I've been obsessing over some amazing interior decor objects I've been noticing in Scandinavian interiors. Unfortunately, U.S. retailers haven't caught up to some of these trends. Some decor pieces are new to the interior design scene and others have been around for awhile. Regardless, my heart skips a beat when I stumble upon them on Instagram or Tumblr. Just thought I'd share some of my most recent Scandinavian Interior Decor Obsessions with you, in case you want to obsess along with me!

 @svenja_traumzuhause

Obsession number 1:  Bamboo, rattan or metal framed, fabric shade pendant lights from Ay Illuminate. Ay Illuminate is a Dutch-owned company that works with artisans from challenged or developing countries to create unique products. I just love the organic, global feel. The Swedish home decor company, Interiörboden also makes several versions of this amazing suspended pendant light with a metal body and course natural linens.

 @anjawillemsen

 Interiorboden

@the_estate_trentham | @sandrashem

Obsession number 2:  I have been swept away by these hanging seagrass tapestries. Their tropical vibe and laid back attitude bring a little boho glamour to any room. From W.A.Green London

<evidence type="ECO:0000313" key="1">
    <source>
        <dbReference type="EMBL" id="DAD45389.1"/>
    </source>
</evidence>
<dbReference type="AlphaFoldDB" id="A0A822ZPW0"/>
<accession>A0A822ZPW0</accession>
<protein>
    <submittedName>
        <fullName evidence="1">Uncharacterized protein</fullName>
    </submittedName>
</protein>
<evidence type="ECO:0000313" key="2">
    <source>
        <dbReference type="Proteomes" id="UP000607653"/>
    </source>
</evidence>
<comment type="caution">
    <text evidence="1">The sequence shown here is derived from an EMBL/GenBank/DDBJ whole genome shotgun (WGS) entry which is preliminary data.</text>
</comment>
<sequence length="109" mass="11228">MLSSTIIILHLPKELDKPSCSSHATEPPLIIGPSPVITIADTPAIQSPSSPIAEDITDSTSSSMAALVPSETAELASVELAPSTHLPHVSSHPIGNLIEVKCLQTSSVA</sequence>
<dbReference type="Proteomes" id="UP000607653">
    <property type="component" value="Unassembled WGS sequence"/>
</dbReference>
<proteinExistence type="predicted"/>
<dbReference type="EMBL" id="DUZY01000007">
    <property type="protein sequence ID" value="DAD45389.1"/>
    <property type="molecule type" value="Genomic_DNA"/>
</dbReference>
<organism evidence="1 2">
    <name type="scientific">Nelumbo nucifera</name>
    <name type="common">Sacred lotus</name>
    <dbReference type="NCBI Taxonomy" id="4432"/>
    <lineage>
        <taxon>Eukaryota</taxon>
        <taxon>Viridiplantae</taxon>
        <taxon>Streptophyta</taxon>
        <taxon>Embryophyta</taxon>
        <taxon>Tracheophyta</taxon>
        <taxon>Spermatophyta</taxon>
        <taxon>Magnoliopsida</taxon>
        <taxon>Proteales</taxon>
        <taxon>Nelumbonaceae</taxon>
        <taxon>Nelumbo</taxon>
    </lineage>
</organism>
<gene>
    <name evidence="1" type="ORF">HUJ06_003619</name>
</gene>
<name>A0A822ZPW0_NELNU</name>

@nienkesplace | @biancas_wohnlust
Obsession number 3:  I've found the ultimate Hygge chairs. I've fallen in love with these stunning sheepskin covered lounge chairs. The Little Petra Chair designed by Denmark's architect Viggo Boesen has a soft, organic aesthetic. The overstuffed Tired Man Chair by Flemming Lassen has a curved bearlike shape that looks warm and cozy. These embody the essence of what a lounge chair should be.

designdelicatessen | @bylassen
Obsession number 4:  Icelandic long-haired sheepskin. This soft, plush and luxurious wool is definitely an eye-catcher! Natural and wild, it adds so much texture to a space. The texture of the wool is the result of the sheep adapting over the centuries to the harsh Icelandic landscape and climate. I especially love the natural greys, blacks and browns.

 @anjawillemsen

 @micasa_interieur

VACHT VAN VILT | nordsgn
Obsession number 5:  Little ball vases from Cooee Design of Sweden. They come in a number of colors, however, white is my favorite. They are hand-painted in a matte palette. They look so delicate and soft!

@my_little_scandinavia